> Gary McClain, PhD, is a therapist, patient advocate, and writer who specializes in helping clients—as well as their family members and professional caregivers—deal with the emotional impact of chronic and life-threatening illnesses.
Living with diabetes can feel like a lonely road. Having to be on a diet no one else in your house has to follow. The ups and downs of managing your numbers. The emotions the challenges of diabetes can bring up.
Sure, friends and family members can listen and offer encouragement, but there’s nothing quite like being able to turn to other people with diabetes and ask, “What’s it like for you?” After all, nobody gets it better than someone who is traveling this road beside you.
But how do you find these people? Your community might not offer diabetes support groups, and even if it does, it can be a challenge to fit one in with work and all the other demands of your busy life. Life in today’s world is all about convenience. And what’s more convenient than going online for support?
An online social health network connects you with other people from all walks of life, from all over the United States, and even the world, at any time. Men, women, young, not so young, type 1, type 2, newly diagnosed, and diabetes veterans. You’re certain to find other people with diabetes to share experiences with and learn from. Support is power!
The Internet is always open, so you can connect with your support network 24/7. From your computer, your tablet, or your smartphone. Support is there when you need it, wherever you need it, and it’s free!
How an online diabetes support group can help you
Here are some of the ways you can benefit from an online support community:
Cope with emotions. Having one of those days when you just feel overwhelmed with it all? Scared about the future? If you’re having a rough time and need some TLC, social health networks are a great place to get emotional support. Share the feelings that the people in your life aren’t so comfortable talking about, vent if you need to, or celebrate a victory. Your fellow travelers are there to share the struggles and the successes!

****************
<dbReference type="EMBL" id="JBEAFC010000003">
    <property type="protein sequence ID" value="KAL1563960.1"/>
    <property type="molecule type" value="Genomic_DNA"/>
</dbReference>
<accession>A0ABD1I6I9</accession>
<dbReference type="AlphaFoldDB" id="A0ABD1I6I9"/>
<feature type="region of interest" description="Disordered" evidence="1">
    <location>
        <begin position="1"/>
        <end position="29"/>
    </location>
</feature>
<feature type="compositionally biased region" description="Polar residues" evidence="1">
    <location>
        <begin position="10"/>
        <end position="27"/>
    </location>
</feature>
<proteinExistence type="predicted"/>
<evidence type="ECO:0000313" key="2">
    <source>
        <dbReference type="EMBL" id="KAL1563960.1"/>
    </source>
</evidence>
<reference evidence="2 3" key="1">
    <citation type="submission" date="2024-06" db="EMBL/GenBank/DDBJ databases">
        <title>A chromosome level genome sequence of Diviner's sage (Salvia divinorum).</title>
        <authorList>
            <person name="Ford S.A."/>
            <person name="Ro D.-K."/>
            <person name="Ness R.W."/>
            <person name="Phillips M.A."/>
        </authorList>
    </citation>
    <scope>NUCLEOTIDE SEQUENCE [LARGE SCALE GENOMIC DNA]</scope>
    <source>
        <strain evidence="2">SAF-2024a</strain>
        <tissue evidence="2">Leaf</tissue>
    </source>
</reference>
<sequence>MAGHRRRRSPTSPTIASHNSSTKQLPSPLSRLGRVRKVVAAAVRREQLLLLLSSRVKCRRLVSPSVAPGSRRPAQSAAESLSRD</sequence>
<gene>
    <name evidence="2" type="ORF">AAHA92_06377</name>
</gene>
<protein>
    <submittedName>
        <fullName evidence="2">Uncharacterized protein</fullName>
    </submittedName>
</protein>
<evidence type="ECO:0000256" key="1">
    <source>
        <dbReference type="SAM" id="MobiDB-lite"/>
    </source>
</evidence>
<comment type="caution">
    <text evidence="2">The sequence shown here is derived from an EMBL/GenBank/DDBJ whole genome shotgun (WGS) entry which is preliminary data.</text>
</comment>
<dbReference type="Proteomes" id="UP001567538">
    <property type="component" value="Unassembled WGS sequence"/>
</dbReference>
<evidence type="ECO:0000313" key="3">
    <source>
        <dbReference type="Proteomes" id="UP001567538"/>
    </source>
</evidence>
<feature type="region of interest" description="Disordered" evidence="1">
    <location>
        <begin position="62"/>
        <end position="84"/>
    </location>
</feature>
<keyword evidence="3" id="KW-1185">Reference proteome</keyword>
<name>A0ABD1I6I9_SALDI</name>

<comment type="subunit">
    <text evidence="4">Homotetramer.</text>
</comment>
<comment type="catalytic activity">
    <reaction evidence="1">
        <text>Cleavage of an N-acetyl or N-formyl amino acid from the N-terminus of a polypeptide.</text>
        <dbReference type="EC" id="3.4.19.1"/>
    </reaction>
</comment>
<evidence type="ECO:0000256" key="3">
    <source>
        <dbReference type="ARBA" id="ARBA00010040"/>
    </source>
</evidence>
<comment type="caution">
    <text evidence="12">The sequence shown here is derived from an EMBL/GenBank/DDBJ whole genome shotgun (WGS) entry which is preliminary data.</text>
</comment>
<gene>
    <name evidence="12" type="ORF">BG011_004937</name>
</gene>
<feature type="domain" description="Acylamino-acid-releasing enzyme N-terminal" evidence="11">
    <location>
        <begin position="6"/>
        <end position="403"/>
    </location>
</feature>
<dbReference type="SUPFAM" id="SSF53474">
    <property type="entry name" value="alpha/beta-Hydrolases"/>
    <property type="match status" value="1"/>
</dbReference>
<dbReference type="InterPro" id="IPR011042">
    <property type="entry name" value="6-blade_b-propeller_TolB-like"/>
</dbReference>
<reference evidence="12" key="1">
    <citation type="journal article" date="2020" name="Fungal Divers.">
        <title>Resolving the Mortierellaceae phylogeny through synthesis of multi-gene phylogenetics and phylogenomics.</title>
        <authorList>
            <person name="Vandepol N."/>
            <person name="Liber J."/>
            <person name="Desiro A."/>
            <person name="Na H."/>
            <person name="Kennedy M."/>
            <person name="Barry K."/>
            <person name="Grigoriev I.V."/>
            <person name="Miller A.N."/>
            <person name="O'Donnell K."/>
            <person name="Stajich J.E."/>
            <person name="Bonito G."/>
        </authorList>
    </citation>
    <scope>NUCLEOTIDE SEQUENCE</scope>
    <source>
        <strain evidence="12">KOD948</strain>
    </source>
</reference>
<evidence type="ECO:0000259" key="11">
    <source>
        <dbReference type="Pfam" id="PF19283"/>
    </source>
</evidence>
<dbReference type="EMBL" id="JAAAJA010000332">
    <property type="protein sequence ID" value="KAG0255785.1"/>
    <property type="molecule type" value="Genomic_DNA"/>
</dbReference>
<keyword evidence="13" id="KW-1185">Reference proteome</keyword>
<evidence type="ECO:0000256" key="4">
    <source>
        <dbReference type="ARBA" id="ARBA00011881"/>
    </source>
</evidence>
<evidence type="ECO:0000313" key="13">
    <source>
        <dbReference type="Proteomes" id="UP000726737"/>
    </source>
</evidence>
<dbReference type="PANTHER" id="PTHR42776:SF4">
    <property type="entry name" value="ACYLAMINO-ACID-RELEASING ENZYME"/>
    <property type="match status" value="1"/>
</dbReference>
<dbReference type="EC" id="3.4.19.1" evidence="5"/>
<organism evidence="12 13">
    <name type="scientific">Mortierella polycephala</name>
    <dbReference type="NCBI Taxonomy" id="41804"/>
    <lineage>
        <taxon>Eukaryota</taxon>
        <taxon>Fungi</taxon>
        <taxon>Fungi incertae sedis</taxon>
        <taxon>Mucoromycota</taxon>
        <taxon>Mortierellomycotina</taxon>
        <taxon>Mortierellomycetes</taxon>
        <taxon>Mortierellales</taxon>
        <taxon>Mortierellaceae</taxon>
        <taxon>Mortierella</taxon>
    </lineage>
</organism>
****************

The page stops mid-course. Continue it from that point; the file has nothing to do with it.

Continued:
Keep your self-care regimen on track. Need some help taming those food cravings? Advice for how to keep your exercise program on track? Day-to-day diabetes self-care can be a real challenge. If you feel like you’re hitting a wall, then maybe it’s time to reach out to your online support network and see who has suggestions.
Find out about new resources. Looking for some information on a new medication? Tired of eating the same thing and want to spice up your diet? Post a discussion and see who jumps in with some suggestions or links to where you can find out more. Some social health network sites also provide great articles and news.
Learn how to be an advocate. Not sure how to ask for what you need from your doctor? Want to encourage others who have diabetes to speak up for themselves? Social health networks provide lots of opportunities to build up your empowerment muscles and help others to do the same.
And don’t forget that online communities are not just for those who live with diabetes. Partners, other family members, and parents of children with diabetes can also find resources and support when they need it most.
Certified Diabetic Educators (CDEs) have long recognized the value of social health networks. “Patients who are engaged in social health networks feel less isolated and lonely because they are part of a community,” said Amy Reeder, a dietitian and CDE. “They tend to feel less emotional stress about their diagnosis, and they further benefit from sharing their personal experiences to assist others. Social health networks also help reinforce some of the concepts I teach my patients.”
Getting started in a social health network is easy. All you have to do is jump into the discussions, or start one yourself. You can even stay on the sidelines and read what other people are saying if you’re not yet ready to take the plunge. It’s up to you! Not comfortable identifying yourself? No problem. On most online communities, you will be identified by a nickname that you choose, and you won’t be asked to provide any other identifying information. No pressure!
Ready to get connected? The leading social health network for people with diabetes is DiabeticConnect.com, with more than 700,000 members. In addition to an online support community, Diabetic Connect offers articles and diabetes-friendly recipes. On Diabetic Connect, you are anonymous, so you can feel confident that when you choose to share personal information or experiences your identity is protected.
Get support along the road ahead. Reach out. Scroll. Touch. Click. Connect. We’re stronger together!